For the pixel cell of the second embodiment, the photosensor cell is essentially complete at this stage, and conventional processing methods may then be used to form contacts and wiring to connect gate lines and other connections in the pixel cell. For example, the entire surface may then be covered with a passivation layer of, e.g., silicon dioxide, BPSG, PSG, BSG or the like which is CMP planarized and etched to provide contacts, which are then metallized to provide contacts to the photogate, reset gate, and transfer gate. Conventional multiple layers of conductors and insulators may also be used to interconnect the structures in the manner shown in FIG. 1.

Reference is now made to FIGS. 12A and 12B. FIG. 12A shows the dopant concentration versus distance into the substrate of the dopant in a photocollection area for the CMOS imager of the present invention. FIG. 12B shows the corresponding electrical potential versus distance for the CMOS imager of the present invention. As can be seen from FIGS. 12A, 12B, by doping the subsurface of the semiconductor substrate to form buried channel 150, 250, the electrical charge is kept away from the surface D0, where the lowest signal levels are more sensitive to surface noise, to area Dpeak the peak dopant concentration of buried channel 150, 250. As can be seen from FIG. 12B, the electrical potential at the surface of the device is improved, allowing charge to be collected in the doped well at area Dpeak limiting loss to the substrate surface. Thus, the buried channel in the CMOS imager eliminates surface noise component of the imager as the charge is stored in the doped well Dpeak and not at the surface of the doped region, D0.

A typical processor based system which includes a CMOS imager device according to the present invention is illustrated generally at 300 in FIG. 13. A processor based system is exemplary of a system having digital circuits which could include CMOS imager devices. Without being limiting, such a system could include a computer system, camera system, scanner, machine vision, vehicle navigation, video phone, surveillance system, auto focus system, star tracker system, motion detection system, image stabilization system and data compression system for high-definition television, all of which can utilize the present invention.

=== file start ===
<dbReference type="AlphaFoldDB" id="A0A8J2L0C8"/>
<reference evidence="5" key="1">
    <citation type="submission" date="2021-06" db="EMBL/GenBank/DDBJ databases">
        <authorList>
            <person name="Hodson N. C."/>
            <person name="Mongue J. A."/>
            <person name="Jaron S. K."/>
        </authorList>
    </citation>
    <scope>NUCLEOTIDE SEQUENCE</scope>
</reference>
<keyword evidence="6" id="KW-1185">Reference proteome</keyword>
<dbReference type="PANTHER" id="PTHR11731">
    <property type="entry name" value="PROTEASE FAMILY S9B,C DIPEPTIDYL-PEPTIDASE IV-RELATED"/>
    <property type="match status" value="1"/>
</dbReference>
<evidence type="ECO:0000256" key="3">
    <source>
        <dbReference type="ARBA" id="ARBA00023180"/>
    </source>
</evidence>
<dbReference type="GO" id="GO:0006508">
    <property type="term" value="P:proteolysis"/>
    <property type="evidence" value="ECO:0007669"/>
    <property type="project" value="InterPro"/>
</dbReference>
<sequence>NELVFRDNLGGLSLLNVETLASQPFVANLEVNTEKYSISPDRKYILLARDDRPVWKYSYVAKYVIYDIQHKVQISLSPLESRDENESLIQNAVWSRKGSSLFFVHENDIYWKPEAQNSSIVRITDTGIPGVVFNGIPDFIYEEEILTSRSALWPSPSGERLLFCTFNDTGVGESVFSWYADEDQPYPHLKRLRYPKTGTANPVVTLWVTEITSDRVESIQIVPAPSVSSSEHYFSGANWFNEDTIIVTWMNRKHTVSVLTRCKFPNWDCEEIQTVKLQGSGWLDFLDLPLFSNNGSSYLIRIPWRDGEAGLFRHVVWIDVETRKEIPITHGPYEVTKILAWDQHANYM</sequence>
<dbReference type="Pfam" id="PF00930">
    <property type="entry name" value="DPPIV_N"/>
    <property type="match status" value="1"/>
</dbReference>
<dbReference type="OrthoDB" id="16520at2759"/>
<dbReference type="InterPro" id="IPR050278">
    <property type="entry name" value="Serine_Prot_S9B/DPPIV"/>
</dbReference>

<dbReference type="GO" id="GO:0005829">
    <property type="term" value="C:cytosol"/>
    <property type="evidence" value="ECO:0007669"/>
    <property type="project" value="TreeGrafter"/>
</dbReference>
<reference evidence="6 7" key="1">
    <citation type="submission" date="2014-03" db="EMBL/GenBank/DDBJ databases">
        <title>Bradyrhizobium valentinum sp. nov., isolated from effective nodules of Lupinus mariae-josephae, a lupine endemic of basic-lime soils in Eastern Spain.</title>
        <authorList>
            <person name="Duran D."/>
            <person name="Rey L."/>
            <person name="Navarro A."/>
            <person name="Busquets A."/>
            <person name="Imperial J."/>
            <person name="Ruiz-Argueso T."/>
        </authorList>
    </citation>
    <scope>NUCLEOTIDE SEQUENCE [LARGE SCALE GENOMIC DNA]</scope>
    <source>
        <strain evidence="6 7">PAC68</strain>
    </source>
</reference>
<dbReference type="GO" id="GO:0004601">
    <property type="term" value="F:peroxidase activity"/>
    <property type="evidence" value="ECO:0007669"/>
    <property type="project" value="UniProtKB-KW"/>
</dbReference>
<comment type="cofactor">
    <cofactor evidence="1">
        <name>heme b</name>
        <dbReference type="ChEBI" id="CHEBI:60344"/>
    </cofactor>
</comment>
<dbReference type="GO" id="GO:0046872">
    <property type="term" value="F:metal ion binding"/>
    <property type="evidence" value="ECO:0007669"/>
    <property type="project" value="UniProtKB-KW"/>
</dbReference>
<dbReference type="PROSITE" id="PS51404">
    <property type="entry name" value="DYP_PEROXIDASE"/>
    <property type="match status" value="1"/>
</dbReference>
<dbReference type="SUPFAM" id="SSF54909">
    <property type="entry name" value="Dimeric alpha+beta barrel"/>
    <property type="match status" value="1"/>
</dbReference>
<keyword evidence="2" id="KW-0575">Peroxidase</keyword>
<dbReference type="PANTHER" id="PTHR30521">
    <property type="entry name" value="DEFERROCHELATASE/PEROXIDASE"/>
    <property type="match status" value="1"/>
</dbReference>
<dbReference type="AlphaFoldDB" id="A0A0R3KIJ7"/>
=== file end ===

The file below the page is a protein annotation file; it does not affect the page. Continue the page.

A processor based system, such as a computer system, for example generally comprises a central processing unit (CPU) 344, for example, a microprocessor, that communicates with an input/output (I/O) device 346 over a bus 352. The CMOS imager 342 also communicates with the system over bus 352. The computer system 300 also includes random access memory (RAM) 348, and, in the case of a computer system may include peripheral devices such as a floppy disk drive 354 and a compact disk (CD) ROM drive 356 which also communicate with CPU 344 over the bus 352. CMOS imager 342 is preferably constructed as an integrated circuit which includes the CMOS imager having a buried contact line between the floating diffusion region and the source follower transistor, as previously described with respect to FIGS. 5–11. It may also be desirable to integrate the processor 354, CMOS imager 342 and memory 348 on a single IC chip.

It should again be noted that although the invention has been described with specific reference to CMOS imaging circuits having a photogate and a floating diffusion, the invention has broader applicability and may be used in any CMOS imaging apparatus. For example, the CMOS imager array can be formed on a single chip together with the logic or the logic and array may be formed on separate IC chips. Additionally, while the figures describe the invention with respect to a photodiode type of CMOS imager, any type of photocollection devices such as photogates, photoconductors or the like may find use in the present invention. Similarly, the process described above are but one method of many that could be used. Accordingly, the above description and accompanying drawings are only illustrative of preferred embodiments which can achieve the features and advantages of the present invention. It is not intended that the invention be limited to the embodiments shown and described in detail herein. The invention is only limited by the scope of the following claims.

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Classifications
U.S. Classification438/73, 257/E27.133, 438/526, 438/231, 438/200, 257/E27.132
International ClassificationH01L21/00, H01L27/146, H01L31/062, H01L31/113
Cooperative ClassificationH01L27/14643, H01L27/14689, H01L27/14609
European ClassificationH01L27/146A4, H01L27/146F, H01L27/146V6